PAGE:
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Chapter G: Selenium poisoning in livestock

James, L.F. and Mayland, H.F. and Panter, K.E. (1991) Chapter G: Selenium poisoning in livestock. pp. 73-79. In: Severson, R.C. and Fisher Jr, S.E. and Gough, L.P. (eds.) Proc. of 1990 Billings Land Reclamation Symposium. USA-MT-Billings, 1991/03/25-30.

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Selenium in certain soils may be taken up by plants in
amounts sufficient to make forage toxic to animals. Seleniterous
forage can be found in semiarid areas on soils typically
derived from Cretaceous geologic material in the Western
United States and Canada. Intoxication of livestock by seleniterous
plants has been classified as acute or chronic. Acute
poisoning results from consuming plants containing high
selenium concentrations. Chronic selenium poisoning has
been described in two forms: alkali disease and blind staggers.
Alkali disease results from prolonged ingestion of plants
containing, 5-40 ppm selenium in inorganic or organic forms.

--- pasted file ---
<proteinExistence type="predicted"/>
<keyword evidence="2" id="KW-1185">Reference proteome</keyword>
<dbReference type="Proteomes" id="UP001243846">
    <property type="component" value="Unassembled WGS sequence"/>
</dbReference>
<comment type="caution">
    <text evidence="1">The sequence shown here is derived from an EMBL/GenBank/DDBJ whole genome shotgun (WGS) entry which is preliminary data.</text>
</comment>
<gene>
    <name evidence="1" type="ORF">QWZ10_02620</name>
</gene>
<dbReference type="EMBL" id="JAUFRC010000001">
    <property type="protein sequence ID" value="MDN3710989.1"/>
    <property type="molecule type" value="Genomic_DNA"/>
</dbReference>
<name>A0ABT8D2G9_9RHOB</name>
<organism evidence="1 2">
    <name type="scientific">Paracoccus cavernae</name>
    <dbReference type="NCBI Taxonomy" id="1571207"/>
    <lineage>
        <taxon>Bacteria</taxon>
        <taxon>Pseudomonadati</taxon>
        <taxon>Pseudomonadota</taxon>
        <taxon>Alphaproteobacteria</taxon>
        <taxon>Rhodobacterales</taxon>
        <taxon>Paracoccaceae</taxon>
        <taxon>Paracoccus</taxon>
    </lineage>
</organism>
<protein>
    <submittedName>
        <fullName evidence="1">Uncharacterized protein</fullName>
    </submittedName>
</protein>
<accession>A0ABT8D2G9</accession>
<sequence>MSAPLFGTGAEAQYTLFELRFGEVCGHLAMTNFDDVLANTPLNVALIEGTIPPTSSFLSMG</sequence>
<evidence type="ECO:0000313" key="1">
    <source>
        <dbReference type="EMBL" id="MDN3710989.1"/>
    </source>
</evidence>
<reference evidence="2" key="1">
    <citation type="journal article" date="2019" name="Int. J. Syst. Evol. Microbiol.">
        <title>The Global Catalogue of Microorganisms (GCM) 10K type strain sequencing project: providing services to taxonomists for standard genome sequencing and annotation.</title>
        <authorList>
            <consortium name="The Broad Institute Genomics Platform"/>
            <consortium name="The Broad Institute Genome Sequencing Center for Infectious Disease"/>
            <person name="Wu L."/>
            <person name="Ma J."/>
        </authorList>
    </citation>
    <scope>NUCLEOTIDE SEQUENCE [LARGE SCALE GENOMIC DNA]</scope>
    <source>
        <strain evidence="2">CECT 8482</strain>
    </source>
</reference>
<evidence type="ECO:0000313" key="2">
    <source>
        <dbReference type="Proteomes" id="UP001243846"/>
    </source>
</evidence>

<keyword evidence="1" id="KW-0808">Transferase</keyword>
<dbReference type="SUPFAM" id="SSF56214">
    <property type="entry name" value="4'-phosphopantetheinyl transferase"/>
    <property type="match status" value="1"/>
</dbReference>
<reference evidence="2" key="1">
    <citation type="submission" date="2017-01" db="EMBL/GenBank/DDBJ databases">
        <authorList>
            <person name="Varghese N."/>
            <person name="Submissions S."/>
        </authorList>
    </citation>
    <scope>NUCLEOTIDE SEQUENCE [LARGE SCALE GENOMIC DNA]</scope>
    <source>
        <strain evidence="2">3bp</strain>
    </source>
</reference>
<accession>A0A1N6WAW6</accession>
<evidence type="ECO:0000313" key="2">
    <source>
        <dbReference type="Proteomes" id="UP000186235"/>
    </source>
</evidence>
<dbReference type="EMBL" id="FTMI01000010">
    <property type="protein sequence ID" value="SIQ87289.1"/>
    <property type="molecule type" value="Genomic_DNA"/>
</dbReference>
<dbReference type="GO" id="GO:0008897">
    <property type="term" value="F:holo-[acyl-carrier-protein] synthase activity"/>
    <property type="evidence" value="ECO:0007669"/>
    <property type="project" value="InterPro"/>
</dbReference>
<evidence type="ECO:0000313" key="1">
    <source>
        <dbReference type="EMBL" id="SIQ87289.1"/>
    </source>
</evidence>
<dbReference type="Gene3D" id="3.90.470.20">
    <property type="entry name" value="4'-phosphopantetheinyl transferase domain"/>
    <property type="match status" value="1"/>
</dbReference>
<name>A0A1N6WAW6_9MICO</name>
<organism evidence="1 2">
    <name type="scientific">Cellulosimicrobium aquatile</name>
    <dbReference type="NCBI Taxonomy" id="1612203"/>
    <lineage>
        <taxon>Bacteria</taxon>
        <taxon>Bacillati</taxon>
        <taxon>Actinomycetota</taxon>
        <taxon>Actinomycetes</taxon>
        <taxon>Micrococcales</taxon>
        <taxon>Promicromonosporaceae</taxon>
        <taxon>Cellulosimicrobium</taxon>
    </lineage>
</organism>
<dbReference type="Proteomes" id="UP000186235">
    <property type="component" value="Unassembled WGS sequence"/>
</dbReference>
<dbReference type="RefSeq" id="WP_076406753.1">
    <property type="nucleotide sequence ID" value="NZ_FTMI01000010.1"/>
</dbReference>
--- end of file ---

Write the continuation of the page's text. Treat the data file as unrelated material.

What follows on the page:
Alkali disease causes loss or hair, lameness, weight loss and
probably reduces reproductive efficiency . Blind staggers is said
to result from the consumption or selenium indicator plants.
These plants, in contrast to the nonaccumulators, contain
selenium in water soluble, nonprotein forms. Blind staggers
causes animals to wander, walk in circles, and to have
difficulty in swallowing; in addition, it may cause blindness.
Information is presented that questions the attribution of blind
staggers to selenium toxicosis.

Item Type: Conference or Workshop Item (Paper)
NWISRL Publication Number: 0743
Additional Information: **A.K.A NWISRL PUBLICATION 743a**
Subjects: Animal > Animal health
Mass Import - autoclassified (may be erroneous)
Depositing User: Dan Stieneke
Date Deposited: 20 Nov 2010 21:56
Last Modified: 08 Dec 2016 19:10
Item ID: 908